Government-funded sectors hit hardest as private business failures blow out in 2023

Government-funded sectors hit hardest as private business failures blow out in 2023

Private businesses operating in largely government-backed sectors, including the NDIS, have the unenviable record of being the biggest losers in 2023 and helping to drive a 26 per cent increase in external administrations across all industries in Australia over the past year.

According to the CreditorWatch Business Risk Index, businesses working in Public Administration and Safety saw the biggest increase in the rate of external administrations in the 12 months to the end of November, up 101 per cent, followed by those in Healthcare and Social Assistance – a field that includes NDIS providers – which saw a 71 per cent increase.

The troubled construction sector, which this year has garnered its fair share of media attention with a slew of builders going under, came in third with an increase of 59 per cent.

CreditorWatch CEO Patrick Coghlan says the data revealed in the Business Risk Index illustrates the ‘extreme stress that almost all sectors of the economy have been under this year’.

“The fact that almost every sector has seen double-digit increases in the rates of business failures across 2023 is truly shocking,” Coghlan says.

“When this is viewed in the context of our other key business risk indicators, such as the steep decline in the average value of invoices and the rise in B2B payment defaults, it is shaping up to be a very challenging 2024 for Australian businesses.”

Amid the setbacks faced across most business sectors, the Arts and Recreation Services sector was the only shining light by recording a 23 per cent fall in external administrations.

CreditorWatch says this was due to the normalising of activity across the entertainment industry following COVID.

“It is yet to be seen if this positivity continues as cost-of-living pressures force consumers, particularly young renters, to reduce discretionary spending,” the credit-reporting agency says.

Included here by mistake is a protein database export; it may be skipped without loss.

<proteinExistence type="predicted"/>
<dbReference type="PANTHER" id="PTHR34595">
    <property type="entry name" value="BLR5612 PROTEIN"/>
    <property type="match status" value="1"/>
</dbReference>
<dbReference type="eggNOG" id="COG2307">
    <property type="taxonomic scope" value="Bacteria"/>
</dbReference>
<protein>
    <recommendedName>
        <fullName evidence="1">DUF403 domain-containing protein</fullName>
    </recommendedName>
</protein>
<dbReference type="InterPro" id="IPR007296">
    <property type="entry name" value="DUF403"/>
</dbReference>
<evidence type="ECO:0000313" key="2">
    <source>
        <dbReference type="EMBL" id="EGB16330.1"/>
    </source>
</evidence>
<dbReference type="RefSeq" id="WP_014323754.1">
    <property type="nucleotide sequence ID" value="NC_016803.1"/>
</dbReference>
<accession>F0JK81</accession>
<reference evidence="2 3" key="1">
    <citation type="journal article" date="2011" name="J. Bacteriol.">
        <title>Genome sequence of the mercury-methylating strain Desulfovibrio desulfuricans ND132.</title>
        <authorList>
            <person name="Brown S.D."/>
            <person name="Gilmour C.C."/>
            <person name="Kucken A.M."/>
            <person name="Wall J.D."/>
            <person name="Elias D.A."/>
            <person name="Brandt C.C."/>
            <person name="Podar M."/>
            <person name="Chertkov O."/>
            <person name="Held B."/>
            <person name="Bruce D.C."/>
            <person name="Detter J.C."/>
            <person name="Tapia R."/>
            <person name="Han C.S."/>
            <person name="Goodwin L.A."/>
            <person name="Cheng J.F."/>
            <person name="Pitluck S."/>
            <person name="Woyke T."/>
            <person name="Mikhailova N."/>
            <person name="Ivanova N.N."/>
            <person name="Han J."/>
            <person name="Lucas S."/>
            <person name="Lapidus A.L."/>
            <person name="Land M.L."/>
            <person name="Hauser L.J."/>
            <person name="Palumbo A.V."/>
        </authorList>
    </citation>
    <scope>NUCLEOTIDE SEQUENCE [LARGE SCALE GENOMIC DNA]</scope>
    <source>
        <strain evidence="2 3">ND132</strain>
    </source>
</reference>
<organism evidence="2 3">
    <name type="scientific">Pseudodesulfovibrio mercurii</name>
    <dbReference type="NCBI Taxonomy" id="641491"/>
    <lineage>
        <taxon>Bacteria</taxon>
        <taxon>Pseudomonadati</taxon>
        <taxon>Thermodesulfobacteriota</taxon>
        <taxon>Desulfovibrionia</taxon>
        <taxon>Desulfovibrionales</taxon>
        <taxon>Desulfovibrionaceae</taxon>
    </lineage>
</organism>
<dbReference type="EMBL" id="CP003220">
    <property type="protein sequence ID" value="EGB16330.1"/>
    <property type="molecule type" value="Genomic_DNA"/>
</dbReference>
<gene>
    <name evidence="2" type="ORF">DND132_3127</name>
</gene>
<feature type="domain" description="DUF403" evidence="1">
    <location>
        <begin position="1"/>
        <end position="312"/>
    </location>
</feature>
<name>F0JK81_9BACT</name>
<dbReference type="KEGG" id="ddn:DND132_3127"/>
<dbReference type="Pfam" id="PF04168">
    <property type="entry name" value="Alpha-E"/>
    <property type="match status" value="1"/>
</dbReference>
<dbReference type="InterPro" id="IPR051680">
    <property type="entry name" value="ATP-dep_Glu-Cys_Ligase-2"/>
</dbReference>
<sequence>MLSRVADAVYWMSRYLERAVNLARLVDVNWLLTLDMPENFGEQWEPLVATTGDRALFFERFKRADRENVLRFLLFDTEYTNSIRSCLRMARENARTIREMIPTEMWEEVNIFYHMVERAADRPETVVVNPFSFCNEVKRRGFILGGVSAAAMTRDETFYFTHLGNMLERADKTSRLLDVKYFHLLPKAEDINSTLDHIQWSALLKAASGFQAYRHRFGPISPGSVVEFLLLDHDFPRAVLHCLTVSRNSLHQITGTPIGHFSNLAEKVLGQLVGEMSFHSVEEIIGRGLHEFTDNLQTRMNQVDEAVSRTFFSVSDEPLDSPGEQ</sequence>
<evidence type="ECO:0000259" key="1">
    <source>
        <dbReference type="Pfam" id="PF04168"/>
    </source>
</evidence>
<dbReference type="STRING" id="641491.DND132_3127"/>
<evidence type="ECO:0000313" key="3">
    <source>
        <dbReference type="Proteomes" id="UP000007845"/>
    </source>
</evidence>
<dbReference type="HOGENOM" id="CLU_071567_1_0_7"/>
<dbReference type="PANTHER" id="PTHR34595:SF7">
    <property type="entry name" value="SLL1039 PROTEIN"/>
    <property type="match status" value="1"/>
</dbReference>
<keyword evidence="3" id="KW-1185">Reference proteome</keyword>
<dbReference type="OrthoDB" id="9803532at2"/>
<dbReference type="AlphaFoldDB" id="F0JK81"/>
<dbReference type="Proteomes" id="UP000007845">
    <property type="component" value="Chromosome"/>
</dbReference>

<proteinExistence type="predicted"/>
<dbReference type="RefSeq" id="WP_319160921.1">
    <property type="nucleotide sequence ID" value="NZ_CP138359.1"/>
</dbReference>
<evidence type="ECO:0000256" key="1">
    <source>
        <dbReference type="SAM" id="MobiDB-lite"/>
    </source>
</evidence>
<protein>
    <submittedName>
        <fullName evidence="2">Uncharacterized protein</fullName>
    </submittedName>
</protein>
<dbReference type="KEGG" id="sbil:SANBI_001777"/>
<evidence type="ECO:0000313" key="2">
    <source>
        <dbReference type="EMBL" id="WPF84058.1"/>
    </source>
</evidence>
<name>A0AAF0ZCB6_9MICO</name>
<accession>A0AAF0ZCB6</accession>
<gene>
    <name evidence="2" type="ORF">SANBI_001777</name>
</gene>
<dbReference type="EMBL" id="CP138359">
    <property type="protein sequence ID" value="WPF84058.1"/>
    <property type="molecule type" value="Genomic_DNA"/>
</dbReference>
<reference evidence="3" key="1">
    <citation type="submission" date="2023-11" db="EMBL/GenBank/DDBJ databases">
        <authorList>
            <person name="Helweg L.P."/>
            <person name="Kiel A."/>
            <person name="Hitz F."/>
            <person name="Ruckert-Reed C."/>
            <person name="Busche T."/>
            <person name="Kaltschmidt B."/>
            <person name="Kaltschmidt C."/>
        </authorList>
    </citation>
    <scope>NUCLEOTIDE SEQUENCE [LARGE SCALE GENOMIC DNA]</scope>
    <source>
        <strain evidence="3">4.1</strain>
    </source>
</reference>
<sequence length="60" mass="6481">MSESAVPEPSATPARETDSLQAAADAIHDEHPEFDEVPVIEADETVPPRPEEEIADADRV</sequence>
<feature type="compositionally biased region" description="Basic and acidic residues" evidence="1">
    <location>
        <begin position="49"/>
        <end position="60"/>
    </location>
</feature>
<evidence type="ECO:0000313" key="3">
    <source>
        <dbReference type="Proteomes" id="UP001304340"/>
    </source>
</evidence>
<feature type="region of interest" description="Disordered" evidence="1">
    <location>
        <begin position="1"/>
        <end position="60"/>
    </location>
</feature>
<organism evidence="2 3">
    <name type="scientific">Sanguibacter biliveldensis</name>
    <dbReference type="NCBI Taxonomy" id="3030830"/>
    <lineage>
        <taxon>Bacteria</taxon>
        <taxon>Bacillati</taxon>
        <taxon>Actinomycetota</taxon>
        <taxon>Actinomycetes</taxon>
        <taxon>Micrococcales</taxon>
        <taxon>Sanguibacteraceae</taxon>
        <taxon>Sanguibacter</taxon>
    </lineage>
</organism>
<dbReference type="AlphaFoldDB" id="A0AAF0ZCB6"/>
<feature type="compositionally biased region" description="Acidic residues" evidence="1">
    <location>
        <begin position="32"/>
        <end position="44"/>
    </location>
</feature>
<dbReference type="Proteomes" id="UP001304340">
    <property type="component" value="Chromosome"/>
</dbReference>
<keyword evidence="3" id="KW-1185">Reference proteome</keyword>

Meanwhile, the Food and Beverage Services sector recorded a relatively modest 8 per cent increase in the rate of external administrations in the 12 months to the end of November.

This is despite this sector remaining the most at risk of payment defaults by a ‘considerable margin’.

In a geographical breakdown of the data, CreditorWatch says Ballarat in regional Victoria has emerged with the lowest risk of business failure followed by Unley and Norwood-Payneham-St Peters in South Australia.

The worst performing region is Gosford in NSW, followed by Leichhardt in inner-west Sydney, while the 10 worst performing regions are all in Western Sydney and southeast Queensland – with four of these located on the Gold Coast.

The most improved region is Townsville, followed by Brunswick-Coburg in inner-city Melbourne.

CreditorWatch is forecasting a tough year ahead for business owners following several years of relative stability.

“We expect a large increase in the business failure rate over the course of 2024, as many businesses trading at a loss will not be able to sustain another six to nine months of high interest rates and low consumer confidence,” the agency says.

“Business failure rates have been unusually low for some time now, however, there has now been a significant increase in the number of tax defaults lodged against businesses by the ATO.

“This is generally a good forward indicator that business failure rates will start to rise significantly, especially given that the avenues to source cash to pay these tax debts are diminished.”

The industries most at risk are Food and Beverage Services, followed by Transport, Postal and Warehousing, and Financial and Insurance Services.

After recording the biggest increase in failures over the past year, Health Care and Social Assistance is forecast to have the lowest default rates over the next year followed by Wholesale Trade, and then Agriculture, Forestry and Fishing.

“While late 2023 has proved a challenging time for businesses in Australia, overall business confidence has remained relatively good, except for the retail sector,” says CreditorWatch.

“This is likely to change in the new year, especially once Christmas trade data comes in and we get to see just how tightly Australian consumers have been closing their wallets.”

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